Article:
Once again Dr. L. changed the subject.
“How long has it been since you have spoken to your mother?”
“Not since I confronted her about Tina nearly two years ago,” I told him.
“How do you feel about her?”
“I hate her,” I ranted. “I hate my whole family.”
“I read in your chart that you don’t feel love,” Dr L said. “Could you please explain that to me.”
“I don’t know exactly when it happened,” I said. “I just woke up one day and it was gone. I could still feel the love I had for others but I never felt the love others claimed they had for me. There is a big empty hole in my heart where love is supposed to be.”
“Isn’t life difficult without love?” Dr L asked.
“Not really.” I remarked expertly. “I have found other ways to know how someone feels about me. The tone of their voice, their body language, and the words they use when talking to me. People who love you don’t turn their back on you when you ask for help, and people who love you don’t lie about you.”
“Have you considered that their denial of his abuse is their way of dealing with your father?”
“Of course I have. But their lies have made my life a living hell.” I ranted on. “Not only did I have to deal with what my father did, I also had to deal with everyone punishing me for telling the truth. I don't give a shit how they deal with Daddy, but what they did to me was wrong.”
“They hurt you deeply didn’t they?” Dr L asked. The sympathetic tone of his voice was an encouraging foil to a confession.
“That’s an understatement.” I said, feeling I could tell him anything.
“They broke my heart. Common sense tells me to forget them, but something inside me will not let go. As much as I hate them, I still miss them very much.”
“If you hate them why do you miss them?” Dr L countered.
I wasn’t prepared for that question. I wasn’t sure I had an answer. After what felt like an endless silence, I finally spoke.
“Teresa and I have never been close,” I explained. “We have never really had a conversation. She has never shown any interest in me, whatsoever. Once, she told me she only tolerated me because I was her sister. She said, if we were not related, I would not be someone she would ever want to be friends with.”
Dr L studied me. “How did that make you feel?”
“It hurt my feelings, but even more, it reminded me how much I wanted to be loved,” I confessed. “I had no real idea how love was supposed to feel but I knew I wanted to feel it.”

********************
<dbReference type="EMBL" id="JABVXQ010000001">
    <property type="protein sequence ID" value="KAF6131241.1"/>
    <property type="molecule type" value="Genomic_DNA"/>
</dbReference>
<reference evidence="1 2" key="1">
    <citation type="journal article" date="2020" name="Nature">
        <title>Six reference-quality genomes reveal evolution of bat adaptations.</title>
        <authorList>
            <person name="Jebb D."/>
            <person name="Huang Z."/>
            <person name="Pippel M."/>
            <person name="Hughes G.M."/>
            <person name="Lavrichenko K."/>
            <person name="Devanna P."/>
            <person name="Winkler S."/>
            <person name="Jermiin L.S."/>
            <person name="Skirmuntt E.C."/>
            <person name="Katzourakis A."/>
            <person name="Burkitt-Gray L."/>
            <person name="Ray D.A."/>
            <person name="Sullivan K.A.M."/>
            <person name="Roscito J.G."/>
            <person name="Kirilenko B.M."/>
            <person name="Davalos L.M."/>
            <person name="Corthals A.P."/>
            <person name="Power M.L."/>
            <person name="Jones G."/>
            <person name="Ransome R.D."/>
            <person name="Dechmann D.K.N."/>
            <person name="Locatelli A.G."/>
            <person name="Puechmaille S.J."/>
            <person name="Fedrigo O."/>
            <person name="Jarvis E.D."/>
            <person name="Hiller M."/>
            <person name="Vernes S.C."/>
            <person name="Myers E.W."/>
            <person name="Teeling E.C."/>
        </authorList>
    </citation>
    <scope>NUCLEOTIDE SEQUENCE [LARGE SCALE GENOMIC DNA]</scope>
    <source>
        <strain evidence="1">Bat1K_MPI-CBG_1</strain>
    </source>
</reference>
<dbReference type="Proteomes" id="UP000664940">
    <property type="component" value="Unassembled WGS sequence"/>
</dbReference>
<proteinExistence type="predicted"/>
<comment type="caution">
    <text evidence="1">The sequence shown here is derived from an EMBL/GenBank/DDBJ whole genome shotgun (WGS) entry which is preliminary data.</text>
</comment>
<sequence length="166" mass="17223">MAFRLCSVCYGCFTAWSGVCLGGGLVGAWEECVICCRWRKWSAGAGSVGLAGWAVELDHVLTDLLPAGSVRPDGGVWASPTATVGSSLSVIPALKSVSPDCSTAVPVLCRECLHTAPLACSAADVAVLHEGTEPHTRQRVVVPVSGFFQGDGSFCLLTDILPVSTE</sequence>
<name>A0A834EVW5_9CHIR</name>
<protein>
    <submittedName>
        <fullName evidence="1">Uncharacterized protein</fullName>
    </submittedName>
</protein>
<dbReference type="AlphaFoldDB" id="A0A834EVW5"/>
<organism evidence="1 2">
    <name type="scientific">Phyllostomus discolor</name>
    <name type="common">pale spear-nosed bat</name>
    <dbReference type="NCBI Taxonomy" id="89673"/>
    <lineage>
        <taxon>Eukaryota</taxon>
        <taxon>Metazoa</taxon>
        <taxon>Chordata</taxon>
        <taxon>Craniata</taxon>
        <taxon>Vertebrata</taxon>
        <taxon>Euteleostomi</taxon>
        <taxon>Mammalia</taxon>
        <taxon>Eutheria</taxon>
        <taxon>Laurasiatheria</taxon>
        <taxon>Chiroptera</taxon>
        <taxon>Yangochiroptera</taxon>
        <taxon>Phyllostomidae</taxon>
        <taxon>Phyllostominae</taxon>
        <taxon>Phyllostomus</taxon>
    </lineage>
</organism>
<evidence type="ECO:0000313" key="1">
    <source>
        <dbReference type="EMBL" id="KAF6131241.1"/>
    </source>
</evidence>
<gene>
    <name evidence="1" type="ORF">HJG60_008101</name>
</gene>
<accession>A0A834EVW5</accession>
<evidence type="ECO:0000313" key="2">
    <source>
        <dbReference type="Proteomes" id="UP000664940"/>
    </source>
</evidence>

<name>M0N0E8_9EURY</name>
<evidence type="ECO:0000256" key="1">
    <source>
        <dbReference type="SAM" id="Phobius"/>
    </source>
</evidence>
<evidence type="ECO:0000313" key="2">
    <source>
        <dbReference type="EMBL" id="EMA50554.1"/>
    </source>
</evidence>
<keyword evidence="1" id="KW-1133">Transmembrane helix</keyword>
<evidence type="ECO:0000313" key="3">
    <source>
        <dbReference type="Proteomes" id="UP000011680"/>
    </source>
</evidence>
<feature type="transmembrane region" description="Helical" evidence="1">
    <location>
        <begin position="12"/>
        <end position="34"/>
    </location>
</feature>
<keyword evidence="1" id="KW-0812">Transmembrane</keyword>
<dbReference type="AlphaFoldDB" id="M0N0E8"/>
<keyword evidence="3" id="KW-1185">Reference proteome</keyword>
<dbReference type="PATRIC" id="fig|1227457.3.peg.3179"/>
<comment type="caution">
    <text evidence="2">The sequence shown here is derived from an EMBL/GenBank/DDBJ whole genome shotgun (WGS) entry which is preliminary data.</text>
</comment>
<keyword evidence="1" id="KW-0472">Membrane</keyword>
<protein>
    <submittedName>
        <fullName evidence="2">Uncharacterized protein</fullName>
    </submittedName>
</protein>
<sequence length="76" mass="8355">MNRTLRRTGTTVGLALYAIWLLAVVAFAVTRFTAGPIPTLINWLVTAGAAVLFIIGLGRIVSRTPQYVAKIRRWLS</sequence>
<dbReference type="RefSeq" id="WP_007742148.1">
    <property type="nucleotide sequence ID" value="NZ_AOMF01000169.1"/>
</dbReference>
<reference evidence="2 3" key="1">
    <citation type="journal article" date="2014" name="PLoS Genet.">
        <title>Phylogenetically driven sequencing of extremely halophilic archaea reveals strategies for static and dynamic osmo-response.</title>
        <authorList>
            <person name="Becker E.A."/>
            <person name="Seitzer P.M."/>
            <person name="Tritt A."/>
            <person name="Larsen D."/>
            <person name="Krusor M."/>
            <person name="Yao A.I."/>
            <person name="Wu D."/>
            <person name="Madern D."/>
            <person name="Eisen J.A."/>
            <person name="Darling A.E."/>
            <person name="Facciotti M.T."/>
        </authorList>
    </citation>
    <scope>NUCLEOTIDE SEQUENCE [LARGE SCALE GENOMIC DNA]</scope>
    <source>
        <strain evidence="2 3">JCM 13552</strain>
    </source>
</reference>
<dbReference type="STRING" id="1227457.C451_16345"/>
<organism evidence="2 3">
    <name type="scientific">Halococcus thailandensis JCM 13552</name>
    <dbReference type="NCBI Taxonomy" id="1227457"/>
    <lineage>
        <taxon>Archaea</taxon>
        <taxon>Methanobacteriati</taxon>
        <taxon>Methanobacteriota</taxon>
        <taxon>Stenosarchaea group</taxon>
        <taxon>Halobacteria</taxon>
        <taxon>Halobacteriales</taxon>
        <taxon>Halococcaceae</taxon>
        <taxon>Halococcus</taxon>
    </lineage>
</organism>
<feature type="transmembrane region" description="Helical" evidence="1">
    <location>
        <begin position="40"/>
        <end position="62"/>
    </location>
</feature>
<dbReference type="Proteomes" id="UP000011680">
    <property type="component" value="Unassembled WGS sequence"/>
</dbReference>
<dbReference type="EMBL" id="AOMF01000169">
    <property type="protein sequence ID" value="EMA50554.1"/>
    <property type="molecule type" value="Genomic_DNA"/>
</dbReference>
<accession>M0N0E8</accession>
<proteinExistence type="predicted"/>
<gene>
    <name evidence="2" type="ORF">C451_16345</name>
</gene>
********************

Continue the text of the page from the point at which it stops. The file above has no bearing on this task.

“Can you think of any time when you even came close to feeling love?”
“Yes,” I said nodding. “When my cousin died the entire family went to the funeral. At the wake there was music playing and my sister Mary asked me to dance. It was odd because it was a slow song, not something girls usually dance to. While we were dancing, I felt Mary start to shake. It was a gentle shaking but it caught me off guard. She held me very tight and I suddenly realized tears were streaming down her cheeks.”
“How did that make you feel?”
“I knew it meant she loved me,” I said with conviction. “But I have to be honest; I felt absolutely nothing.”
“What about the love of your children?” Dr L asked.
“That’s a completely different thing. Children love you unconditionally. I have never doubted the love of my children.”
“That’s not what I asked you,” Dr L. corrected
“I know. I was avoiding giving you an answer,” I remarked. “It embarrasses me to say I do not feel their love. Even when they were little babies I couldn’t feel it.”
Dr L fixed his eyes firmly on mine. “That must be terrible.”
“Actually, the love I feel for them fills the emptiness,” I added quickly. “I love them more than anything in the world. And, it is enough knowing they love me.”
“When you say you sometimes miss your family, what do you mean?” Dr L persisted.
I considered his question for a moment and then said, “I miss being wanted. I have never felt wanted.”
Dr L sighed. “Valerie, you have been through more than most people. But you cannot give up. Killing yourself is not the answer."
He paused for a moment, and then said, "Do you know what my definition of suicide is?”
“No, tell me.”
Dr. L. leaned forward and took my hand. “Suicide is a permanent solution to a temporary problem,” he said dramatically. “Valerie, this may be your last chance. The next time you try to kill yourself you will probably succeed.”
With tears in my eyes, I said, “Then we better figure out how to kill the devil pretty damn quick.”
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The stress in Valerie's life is more than she can handle. The gaps in time have become dangerous. She wakes up in the hospital with no memory of cutting her wrists. Her new doctor puts her at ease and she opens up to him with surprising ease.Pays one point and 2 member cents.